Five Takeaways From SS&C Intralinks North America Alternative Investments Regional Summit 2021
Direct from the allocators’ perspective: Highlights from a virtual summit on the future of alternative investments.
12 August 2021
SS&C Intralinks recently held another in its series of regional summits offering insightful discussion on the future of alternative investments. The focus was on how managers and investors are adapting to — and fostering new directions for — the changing alternatives landscape in North America.
After my brief introduction, the program began with “The Future of Alternative Investments in North America: An Allocators Perspective” moderated by my colleague Meghan McAlpine, director, strategy & product marketing, alternative investments. Joining her were Panayiotis Lambropoulos, portfolio manager, hedge funds at Employees Retirement System of Texas; Sean Bill, chief investment officer at Santa Clara Valley Transportation Authority; and David Barcus, managing director, investments at Denison University.
Here are five key takeaways from the NA Summit:
1. The pandemic has been followed by momentum.
Despite the global health crisis brought on by COVID-19 in early 2020, 2021 has gotten off to a good start, with some positive momentum. Alternative investments have seen significant operational activity in due diligence by investors, high demand for fundraising and a healthy M&A market across the board. However, the effects of the pandemic may still be ongoing due to the challenges of vaccine rollouts and the rise of variants.
2. Technology is showing a role in fundraising.
As a by-product of pandemic times, we may see more capital raising done via Zoom as face-to-face meetings still aren’t possible in much of the world. Though there’s still great equity in live, in-person meetings, managers are using tech to stand out in a highly competitive fundraising environment. Learning their partners’ processes, having all paperwork prepared and sending their returns and projections ahead of time are all part of a new realm in best practices.
3. Technology is leading to more informed decisions.
Aside from aiding in due diligence, technology is also helping to pare down all the “noise,” get better visibility from hedge fund managers and get investors’ questions answered. Technology can also help prevent staff from being poached by the competition. Lastly, the right technology partner becomes crucial to making better allocation decisions.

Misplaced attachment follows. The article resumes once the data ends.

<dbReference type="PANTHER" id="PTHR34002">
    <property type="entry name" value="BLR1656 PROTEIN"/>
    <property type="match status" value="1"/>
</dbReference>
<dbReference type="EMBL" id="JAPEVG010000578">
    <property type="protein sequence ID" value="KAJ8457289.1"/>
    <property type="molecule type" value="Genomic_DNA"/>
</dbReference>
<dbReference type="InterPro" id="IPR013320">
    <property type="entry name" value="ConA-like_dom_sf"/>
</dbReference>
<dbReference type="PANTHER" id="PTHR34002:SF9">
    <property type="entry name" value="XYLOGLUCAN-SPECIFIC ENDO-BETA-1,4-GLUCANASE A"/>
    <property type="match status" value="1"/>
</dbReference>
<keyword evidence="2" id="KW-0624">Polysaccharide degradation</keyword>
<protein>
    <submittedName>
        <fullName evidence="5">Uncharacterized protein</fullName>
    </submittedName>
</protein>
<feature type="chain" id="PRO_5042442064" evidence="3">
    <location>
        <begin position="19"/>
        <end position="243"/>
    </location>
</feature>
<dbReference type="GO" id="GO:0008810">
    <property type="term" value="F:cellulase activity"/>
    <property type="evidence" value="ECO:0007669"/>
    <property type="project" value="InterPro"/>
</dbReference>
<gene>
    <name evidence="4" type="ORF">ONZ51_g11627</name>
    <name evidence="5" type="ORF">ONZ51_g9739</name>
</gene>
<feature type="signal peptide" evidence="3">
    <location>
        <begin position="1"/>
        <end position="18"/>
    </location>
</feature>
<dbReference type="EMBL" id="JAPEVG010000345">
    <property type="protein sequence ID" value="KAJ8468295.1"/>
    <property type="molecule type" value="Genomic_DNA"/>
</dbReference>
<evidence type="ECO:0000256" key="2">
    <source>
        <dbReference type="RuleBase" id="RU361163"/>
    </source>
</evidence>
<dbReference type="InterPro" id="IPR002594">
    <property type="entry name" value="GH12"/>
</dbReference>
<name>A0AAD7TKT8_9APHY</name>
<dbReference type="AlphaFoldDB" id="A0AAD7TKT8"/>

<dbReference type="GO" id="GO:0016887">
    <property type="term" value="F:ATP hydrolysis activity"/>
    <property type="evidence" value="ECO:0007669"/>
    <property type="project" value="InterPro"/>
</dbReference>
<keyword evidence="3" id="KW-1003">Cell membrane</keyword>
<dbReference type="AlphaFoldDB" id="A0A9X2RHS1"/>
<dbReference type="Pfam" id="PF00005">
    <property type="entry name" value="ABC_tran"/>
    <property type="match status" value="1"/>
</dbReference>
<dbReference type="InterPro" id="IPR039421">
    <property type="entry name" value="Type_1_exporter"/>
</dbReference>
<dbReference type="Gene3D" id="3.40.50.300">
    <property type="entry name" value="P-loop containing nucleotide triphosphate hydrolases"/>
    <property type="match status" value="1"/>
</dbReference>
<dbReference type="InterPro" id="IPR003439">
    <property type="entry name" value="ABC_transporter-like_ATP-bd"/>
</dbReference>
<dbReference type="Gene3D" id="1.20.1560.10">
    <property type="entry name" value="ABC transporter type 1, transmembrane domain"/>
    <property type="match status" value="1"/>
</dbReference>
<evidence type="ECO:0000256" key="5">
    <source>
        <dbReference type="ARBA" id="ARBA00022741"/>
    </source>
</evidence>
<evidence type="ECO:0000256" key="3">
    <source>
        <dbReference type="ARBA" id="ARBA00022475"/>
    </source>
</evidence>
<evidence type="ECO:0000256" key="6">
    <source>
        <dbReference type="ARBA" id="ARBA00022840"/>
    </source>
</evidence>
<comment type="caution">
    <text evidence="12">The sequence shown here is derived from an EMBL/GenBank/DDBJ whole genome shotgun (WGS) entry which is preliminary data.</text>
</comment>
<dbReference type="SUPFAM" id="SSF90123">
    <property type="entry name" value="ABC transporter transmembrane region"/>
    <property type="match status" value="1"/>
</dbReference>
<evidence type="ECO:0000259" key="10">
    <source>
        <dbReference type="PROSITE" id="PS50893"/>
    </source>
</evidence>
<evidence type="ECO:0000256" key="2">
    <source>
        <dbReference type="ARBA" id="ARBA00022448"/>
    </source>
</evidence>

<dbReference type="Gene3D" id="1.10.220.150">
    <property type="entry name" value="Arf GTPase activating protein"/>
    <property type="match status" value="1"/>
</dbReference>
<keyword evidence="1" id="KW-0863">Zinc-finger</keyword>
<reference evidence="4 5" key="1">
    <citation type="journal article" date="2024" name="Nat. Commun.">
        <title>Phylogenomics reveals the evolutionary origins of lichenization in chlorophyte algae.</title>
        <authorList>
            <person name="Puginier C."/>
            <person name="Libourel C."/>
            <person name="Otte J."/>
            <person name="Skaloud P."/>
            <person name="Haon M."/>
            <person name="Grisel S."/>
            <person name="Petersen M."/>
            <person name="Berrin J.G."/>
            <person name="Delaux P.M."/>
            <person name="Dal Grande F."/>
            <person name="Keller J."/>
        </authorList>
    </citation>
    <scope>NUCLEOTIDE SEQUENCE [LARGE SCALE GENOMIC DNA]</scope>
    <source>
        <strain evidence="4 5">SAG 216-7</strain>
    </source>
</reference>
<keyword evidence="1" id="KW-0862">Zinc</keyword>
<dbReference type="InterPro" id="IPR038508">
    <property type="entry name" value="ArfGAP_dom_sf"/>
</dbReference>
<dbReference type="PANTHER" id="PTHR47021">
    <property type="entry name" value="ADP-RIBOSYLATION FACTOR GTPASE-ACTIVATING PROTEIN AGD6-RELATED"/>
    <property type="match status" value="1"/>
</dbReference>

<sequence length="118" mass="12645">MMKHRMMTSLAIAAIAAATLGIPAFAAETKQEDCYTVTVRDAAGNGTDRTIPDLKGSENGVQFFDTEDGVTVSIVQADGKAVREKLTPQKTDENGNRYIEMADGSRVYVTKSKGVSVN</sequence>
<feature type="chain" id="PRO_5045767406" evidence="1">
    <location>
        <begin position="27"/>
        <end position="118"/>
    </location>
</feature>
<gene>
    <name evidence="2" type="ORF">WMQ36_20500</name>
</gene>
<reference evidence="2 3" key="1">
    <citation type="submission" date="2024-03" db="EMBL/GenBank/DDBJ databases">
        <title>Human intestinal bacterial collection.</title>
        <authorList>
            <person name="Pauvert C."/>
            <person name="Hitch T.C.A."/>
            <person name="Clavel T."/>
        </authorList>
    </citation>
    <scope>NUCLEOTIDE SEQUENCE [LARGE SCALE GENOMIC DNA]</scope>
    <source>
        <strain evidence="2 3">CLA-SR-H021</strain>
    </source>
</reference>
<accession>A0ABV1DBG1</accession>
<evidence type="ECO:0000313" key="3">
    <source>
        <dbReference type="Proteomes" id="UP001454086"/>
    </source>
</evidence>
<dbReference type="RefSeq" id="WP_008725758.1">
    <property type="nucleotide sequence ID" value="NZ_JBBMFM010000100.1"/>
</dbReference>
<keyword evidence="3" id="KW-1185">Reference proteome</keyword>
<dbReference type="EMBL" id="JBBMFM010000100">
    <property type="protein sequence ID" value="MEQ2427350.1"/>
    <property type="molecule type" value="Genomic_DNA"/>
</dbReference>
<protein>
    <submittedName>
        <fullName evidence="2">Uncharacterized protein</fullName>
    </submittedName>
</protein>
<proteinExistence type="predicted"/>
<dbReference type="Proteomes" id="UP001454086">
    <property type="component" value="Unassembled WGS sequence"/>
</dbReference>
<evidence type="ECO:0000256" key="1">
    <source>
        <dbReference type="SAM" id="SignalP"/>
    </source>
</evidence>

4. Alternative allocation targets have shifted.
Some of the panelists expressed allocation shifts toward private equity (PE), Real Estate and Infrastructure, and away from Fixed Income. Areas like FinTech and blockchain technology — the foundation of cryptocurrency — have attracted interest as well. Since institutional adoption of cryptocurrency has yet to come to fruition, allocation in this area may not be for everyone. Decentralized finance (DeFi) offers more promise, said one panelist, due to its nature of liquidity. Across the board, however, an emphasis on environmental, social and corporate governance (ESG) is also a vital theme in allocation decisions.
5. Geographically, Asia is an attraction.
A few of the panelists expressed weighted allocation on China — with their economic growth being hard to overlook. At least one panelist expressed that some investors on his board had resistance to increasing exposure in China because of the country’s politics. A secondary interest was in emerging markets and in North America. One panelist mentioned underweighting in developed international markets, the European Union and Japan.
The final takeaway from our summit: Visibility is key in making allocation decisions — and technology is playing a larger role in providing that visibility to fund managers. Better allocation and riding the wave of a more robust alternatives environment means being able to use technology to your advantage, even as a complement to face-to-face partnerships.
My thanks to the panelists for sharing their insights. You can watch the complete summit video on-demand here.